by NYAH HIZER & HELENA NICHOLS
At the beginning of next semester, Mason Hall will stop being a freshman-only dorm and will be open to upperclassmen. In its place, Westmoreland Hall will be designated as a freshman-only dorm.
Assistant Dean for Residential Life and Housing David Fleming confirmed the change through email.
“This particular change occurred because it was important for us to offer accessible housing on that side of campus for upper-class students,” he said. “For the last several years, the only accessible buildings for upper-class students were Arrington and Eagle Landing. By switching Mason Hall to upper-class, there are now more options for our students who have different mobility needs. Westmoreland was an ideal building to switch to for first-year students based on its size and location on campus.”
Associate Director of the Office of Disability Resources Alex Ecklund said that anyone who needs housing accommodation should reach out to the Office of Disability Resources.
“If there is a legitimate barrier to equal access which has been identified through our interactive process of determining accommodations – then we would ensure that any student receives the necessary accommodation,” he said.
Fleming also said that the changing of who lives in what residence hall helps to “ensure we have the right number of beds for the expected population.”
The change of who lives in these specific halls will have “no impact to the housing selection process,” said Fleming. “You will see Mason Hall rooms as an option instead.” Housing registration for same building sign-up began on March 22, and the 4-3-2-1 process for housing selection began on March 29.
“If students living in Mason indicated a desire to participate in Same Building Sign-Up, they would be doing so this week,” said Fleming. “Otherwise, they will select during the 4-3-2-1 process coming up. Westmoreland Hall students will have the option to select a space in any of our available upper-class residence halls.” Westmoreland residents do not have the option to live there again.
Junior communication and digital studies major Ryan Vanderhoof does not think the change is necessary.
“As a student who has lived in both Westmoreland and Mason Hall, I think the change is silly,” said Vanderhoof. “Westmoreland is an old and outdated dorm in desperate need of a remodel. It’s not very appealing to live in besides the location on campus. As a freshman, one of the most important things to me was having a nice place to live, and Mason was an exceedingly nice place to stay.”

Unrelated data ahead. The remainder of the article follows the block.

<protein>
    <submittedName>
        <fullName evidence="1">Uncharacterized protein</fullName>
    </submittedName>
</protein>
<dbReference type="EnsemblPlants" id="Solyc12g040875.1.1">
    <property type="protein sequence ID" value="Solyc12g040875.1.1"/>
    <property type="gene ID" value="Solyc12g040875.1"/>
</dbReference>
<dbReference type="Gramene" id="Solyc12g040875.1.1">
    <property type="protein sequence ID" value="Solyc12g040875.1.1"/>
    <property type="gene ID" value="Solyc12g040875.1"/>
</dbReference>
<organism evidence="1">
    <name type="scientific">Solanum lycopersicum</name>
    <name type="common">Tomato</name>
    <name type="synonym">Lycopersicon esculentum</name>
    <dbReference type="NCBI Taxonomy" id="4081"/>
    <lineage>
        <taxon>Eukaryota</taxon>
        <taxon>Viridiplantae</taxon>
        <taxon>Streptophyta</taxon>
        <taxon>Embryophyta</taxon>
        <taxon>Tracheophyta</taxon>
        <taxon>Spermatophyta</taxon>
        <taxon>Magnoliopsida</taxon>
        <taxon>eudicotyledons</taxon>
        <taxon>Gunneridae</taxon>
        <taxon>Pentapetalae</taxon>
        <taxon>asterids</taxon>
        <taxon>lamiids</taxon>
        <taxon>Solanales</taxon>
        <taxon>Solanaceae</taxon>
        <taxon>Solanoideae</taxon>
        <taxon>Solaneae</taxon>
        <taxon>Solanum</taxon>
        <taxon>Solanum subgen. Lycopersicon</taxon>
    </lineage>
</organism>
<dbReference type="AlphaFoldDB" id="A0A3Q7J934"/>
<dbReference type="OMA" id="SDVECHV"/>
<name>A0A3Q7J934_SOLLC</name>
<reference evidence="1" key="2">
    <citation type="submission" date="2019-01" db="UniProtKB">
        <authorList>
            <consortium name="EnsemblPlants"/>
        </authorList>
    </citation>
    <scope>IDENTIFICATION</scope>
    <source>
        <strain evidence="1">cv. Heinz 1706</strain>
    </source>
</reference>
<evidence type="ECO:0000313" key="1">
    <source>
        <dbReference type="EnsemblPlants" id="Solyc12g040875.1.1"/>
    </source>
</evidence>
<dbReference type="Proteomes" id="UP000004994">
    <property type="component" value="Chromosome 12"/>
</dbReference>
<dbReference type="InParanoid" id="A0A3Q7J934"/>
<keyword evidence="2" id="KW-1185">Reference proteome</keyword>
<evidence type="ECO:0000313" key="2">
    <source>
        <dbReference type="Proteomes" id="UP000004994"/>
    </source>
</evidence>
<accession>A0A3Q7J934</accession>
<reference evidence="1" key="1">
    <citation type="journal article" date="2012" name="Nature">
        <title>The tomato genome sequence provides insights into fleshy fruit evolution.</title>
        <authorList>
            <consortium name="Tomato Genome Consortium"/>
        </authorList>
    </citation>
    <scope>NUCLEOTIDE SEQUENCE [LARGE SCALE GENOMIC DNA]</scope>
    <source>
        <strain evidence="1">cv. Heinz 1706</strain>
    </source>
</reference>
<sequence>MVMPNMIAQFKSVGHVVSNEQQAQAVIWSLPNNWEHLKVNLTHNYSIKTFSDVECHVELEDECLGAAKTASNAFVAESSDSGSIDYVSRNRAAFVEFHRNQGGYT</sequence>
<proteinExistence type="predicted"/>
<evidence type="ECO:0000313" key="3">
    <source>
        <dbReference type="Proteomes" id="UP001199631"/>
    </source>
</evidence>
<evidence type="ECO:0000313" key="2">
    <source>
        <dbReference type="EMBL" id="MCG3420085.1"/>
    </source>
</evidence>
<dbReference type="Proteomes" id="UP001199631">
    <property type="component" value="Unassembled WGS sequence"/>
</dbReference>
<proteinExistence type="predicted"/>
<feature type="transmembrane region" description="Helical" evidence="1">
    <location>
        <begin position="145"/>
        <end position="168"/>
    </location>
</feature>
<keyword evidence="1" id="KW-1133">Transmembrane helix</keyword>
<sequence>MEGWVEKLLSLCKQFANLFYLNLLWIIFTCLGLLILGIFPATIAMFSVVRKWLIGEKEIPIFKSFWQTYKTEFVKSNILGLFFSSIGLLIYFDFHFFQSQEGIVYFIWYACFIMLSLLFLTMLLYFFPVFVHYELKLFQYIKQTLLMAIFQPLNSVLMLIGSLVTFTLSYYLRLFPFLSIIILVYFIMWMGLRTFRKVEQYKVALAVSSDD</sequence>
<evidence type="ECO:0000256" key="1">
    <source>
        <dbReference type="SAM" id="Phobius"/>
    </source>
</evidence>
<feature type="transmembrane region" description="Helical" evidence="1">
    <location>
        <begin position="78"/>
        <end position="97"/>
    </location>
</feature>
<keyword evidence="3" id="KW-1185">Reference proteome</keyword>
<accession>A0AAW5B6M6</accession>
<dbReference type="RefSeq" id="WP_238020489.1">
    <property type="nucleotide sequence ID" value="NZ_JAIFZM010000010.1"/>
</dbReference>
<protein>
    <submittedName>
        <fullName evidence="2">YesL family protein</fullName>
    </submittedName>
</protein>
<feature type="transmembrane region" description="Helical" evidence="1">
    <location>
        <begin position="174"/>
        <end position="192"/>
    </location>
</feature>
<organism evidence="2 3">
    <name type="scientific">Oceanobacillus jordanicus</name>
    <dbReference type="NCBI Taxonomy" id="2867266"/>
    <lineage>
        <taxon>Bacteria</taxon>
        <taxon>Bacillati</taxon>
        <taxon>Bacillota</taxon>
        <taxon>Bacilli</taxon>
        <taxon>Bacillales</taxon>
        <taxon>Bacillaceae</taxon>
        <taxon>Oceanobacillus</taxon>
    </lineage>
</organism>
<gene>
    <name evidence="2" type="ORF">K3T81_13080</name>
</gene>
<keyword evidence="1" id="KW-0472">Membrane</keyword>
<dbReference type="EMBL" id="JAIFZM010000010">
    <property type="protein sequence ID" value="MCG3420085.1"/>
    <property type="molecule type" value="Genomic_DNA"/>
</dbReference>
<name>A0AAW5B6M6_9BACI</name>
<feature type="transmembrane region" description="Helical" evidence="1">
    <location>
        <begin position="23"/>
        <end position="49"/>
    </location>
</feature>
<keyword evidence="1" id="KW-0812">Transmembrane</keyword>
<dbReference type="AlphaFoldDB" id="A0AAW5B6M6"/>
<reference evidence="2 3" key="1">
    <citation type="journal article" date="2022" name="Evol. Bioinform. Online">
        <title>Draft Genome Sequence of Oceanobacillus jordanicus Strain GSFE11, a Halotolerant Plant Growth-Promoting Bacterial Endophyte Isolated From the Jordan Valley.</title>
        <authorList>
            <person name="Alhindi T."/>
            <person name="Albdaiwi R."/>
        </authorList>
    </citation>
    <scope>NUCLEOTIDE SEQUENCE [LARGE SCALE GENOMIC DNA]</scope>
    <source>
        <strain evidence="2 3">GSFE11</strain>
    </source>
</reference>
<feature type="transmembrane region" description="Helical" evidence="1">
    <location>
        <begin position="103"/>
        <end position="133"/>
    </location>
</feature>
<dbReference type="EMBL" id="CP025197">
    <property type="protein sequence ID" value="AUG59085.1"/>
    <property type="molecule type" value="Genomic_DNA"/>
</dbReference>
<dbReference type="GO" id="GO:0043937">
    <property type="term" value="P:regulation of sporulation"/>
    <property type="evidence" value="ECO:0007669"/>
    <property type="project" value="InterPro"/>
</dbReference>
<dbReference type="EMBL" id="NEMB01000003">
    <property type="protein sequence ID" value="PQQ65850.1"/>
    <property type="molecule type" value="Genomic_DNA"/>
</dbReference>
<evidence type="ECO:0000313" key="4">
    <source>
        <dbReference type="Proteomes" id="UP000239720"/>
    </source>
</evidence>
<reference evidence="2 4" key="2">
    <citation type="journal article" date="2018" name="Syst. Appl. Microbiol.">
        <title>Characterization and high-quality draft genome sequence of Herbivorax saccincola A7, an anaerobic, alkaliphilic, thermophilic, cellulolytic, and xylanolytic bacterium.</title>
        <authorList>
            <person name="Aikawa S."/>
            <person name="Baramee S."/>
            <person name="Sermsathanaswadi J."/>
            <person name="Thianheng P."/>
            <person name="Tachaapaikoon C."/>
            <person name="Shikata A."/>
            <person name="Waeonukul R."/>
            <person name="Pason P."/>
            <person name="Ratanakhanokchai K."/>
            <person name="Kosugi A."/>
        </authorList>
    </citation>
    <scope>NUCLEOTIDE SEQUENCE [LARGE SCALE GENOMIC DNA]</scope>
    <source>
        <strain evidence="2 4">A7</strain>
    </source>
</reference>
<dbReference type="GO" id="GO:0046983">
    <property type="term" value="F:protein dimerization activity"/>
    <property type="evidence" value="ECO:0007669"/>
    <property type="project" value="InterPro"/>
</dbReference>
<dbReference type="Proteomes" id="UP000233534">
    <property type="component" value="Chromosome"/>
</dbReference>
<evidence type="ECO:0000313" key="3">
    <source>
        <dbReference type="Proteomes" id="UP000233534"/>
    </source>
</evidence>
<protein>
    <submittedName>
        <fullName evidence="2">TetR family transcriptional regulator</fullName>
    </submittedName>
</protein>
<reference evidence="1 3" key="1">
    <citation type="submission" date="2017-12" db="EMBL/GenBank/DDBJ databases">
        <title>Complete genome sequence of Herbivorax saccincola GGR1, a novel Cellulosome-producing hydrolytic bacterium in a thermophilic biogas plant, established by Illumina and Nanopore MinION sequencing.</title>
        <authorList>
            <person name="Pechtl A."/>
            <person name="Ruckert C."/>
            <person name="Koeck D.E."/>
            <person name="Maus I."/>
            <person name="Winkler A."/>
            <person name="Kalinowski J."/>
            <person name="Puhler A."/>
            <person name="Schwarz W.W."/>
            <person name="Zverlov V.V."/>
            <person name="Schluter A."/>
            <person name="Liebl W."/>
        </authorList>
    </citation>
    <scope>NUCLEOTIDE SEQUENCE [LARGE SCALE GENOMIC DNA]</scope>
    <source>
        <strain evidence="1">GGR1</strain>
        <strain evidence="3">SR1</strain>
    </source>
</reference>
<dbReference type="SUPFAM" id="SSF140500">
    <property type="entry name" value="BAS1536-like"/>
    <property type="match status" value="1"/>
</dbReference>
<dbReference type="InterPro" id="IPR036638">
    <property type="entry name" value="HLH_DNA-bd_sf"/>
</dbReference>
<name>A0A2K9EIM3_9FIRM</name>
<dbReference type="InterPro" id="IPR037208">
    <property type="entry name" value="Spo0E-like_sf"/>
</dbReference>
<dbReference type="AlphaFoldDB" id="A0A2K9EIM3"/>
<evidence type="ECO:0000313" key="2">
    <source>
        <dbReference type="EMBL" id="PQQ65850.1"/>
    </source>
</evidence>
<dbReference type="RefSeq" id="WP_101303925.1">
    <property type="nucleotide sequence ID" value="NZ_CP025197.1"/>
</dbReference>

Jesse Frye, a junior American studies major and current resident of Westmoreland Hall, is also not in favor of the change because Mason and Randolph Hall are connected by the Link.
“I think it’s irresponsible and shows the lack of communication between the administration and us students,” said Frye. “I am concerned about the intermingling between upperclassmen and incoming freshmen.”
Vanderhoof is also concerned by having connected freshman and upperclass dorms.
“Not having a nice place to stay during their first year will deter a lot of students from returning, not to mention that Randolph is remaining a freshman dorm and the two halls are connected to one another,” said Vanderhoof. “Having freshman living connected to an upperclassman dorm could also feel intimidating and some students might not feel comfortable with doing that as they are making a drastic change to their everyday life by attending college.”
Frye has fond memories of living in Westmoreland.
“Westmoreland feels like home,” said Frye. “It goes unnoticed but Westmoreland is a very old building here on campus, and its front entrance—now blocked by construction—proudly displays its New Deal heritage. Westmoreland has a great amount of history to it and just a relaxed atmosphere.”
The front lawn of Westmoreland Hall is also being affected by steam tunnel construction.
“Some of the pipes we are replacing have been changed over the years from failures but most of the pipes are original and in bad condition,” said Jay Sullivan, Mary Washington’s Capital Outlay Project Manager.
Sophomore Dayton Keffer is double majoring in psychology and communication and digital studies and currently lives in Westmoreland. Keffer said that she wasn’t extremely bothered by the construction moving outside of her dorm, but she wished there was more of a notice.
“We didn’t know it was going to be moved to Westmoreland, we just knew that construction would be done in Ball Circle by spring break,” said Keffer. “Once they finished, they told us it was going to be moved to Westmoreland which was a shock and within a couple days they put up the fences.”
The additional phases of construction across Mary Washington have moved along as well. The school has already completed extensive steam work at Woodard Hall and through Ball Circle. Currently, new sanitary sewer lines are being placed from Melchers Hall to Simpson Library. This project is supposed to finish by March 2022.